It is said that the Mercedes-Benz race cars became known as the Silver Arrows because they were not spray-painted. They were raced in the basic colour of the metal to save weight. The car in question was the Mercedes-Benz W25 of 1935!
The story may be mere legend but it does illustrate how the premier motor racing cars have always been at the pinnacle of technological motor car development.
It is good to remember that as much as Formula One drivers are the best 20 or 30 in the world, so the other team members are the best in their respective fields, whether they are electronics wizards, designers, aerodynamics experts or wheel changers. With no disrespect, these people are not your average apprentice changing the oil on an aging VW Polo at the local service station.
But being at the very edge of technical development, it is understandable that they don’t always get it right – and too often there have been fatal and tragic consequences.
With the start of the Formula One Grand Prix in Miami still twelve hours away (lights out is at 9.30pm SA time), an interesting question arises.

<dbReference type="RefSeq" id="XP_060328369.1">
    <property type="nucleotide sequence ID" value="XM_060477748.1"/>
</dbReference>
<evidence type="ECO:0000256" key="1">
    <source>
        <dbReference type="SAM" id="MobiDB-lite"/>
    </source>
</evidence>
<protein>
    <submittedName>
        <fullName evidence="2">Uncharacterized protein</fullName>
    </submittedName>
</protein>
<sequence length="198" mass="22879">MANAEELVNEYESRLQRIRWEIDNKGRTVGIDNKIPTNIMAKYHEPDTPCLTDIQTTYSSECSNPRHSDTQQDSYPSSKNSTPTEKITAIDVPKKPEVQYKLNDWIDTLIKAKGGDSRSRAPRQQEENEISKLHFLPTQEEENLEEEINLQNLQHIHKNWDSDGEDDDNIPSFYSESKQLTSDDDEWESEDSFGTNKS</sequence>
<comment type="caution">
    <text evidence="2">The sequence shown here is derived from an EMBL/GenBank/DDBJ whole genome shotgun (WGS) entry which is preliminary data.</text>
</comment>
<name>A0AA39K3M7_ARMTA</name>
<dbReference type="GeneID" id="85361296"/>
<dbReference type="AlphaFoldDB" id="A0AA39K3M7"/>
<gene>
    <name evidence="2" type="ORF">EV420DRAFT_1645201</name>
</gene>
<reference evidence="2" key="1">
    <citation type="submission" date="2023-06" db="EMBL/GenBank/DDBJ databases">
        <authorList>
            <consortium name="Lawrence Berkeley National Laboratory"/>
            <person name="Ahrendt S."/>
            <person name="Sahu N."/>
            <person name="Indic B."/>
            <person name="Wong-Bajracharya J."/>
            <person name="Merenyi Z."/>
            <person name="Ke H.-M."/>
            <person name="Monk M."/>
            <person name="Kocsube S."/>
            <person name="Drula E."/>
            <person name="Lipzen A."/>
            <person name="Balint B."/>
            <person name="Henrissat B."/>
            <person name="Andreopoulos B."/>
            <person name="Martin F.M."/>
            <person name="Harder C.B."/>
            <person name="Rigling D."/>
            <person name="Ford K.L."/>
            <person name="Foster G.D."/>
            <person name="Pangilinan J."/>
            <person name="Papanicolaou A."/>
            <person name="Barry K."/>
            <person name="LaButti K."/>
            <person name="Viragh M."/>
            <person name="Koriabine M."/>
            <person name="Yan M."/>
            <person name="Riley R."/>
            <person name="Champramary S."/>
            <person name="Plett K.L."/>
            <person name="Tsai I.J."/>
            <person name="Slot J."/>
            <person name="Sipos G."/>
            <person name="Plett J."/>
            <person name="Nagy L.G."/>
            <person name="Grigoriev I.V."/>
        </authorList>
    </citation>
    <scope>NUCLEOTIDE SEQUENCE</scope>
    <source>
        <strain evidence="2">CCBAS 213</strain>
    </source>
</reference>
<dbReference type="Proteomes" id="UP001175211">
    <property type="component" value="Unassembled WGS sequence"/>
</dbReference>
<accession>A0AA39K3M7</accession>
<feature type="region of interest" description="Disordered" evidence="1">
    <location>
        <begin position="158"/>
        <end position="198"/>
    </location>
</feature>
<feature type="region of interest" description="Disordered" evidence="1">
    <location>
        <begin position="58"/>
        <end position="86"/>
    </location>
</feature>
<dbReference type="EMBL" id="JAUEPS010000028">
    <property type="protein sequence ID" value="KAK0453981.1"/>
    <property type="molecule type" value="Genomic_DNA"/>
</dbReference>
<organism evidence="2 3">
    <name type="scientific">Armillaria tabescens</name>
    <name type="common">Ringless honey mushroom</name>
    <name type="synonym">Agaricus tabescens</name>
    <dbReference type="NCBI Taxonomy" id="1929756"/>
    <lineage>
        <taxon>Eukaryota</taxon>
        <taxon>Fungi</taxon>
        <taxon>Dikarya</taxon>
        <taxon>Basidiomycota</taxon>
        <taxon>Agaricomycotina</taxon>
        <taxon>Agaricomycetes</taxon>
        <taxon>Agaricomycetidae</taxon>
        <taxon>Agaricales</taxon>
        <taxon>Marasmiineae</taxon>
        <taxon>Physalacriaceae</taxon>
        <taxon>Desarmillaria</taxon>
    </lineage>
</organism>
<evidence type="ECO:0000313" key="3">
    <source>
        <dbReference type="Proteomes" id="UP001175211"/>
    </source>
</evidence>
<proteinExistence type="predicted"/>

The undertray of this season’s F1 cars is a technological masterpiece. It was primarily designed to allow cars to follow each other closely. By using very sound ground effects principals, the cars are now infinitely more stable even when they are in turbulent air created by the car in front, as evidenced by the exciting and close racing we have seen since the start of the season.
So what’s wrong with that?
If it wasn’t so serious, it would be downright funny to see a Formula One projectile doing bunny hops at over 300kph coming down the front straight of the Miami Grand Prix circuit. In fancy Grand Prix speak, it is called “porpoising” – probably a better word as the cars dive and rise, losing and regaining their ground effects as they go.
Throughout practice yesterday, it was incredible (and scary) watching the drivers, with almost supernatural reflexes, managing the snap oversteer as the cars negotiated the bumpy and narrow track.
Could this be a perfect storm? Were those undertrays designed with a perfectly smooth track surface, like for instance Spa-Francorchamps, in mind? How many yellow flags and even red flags (or worse) can one expect at the Grand Prix tonight?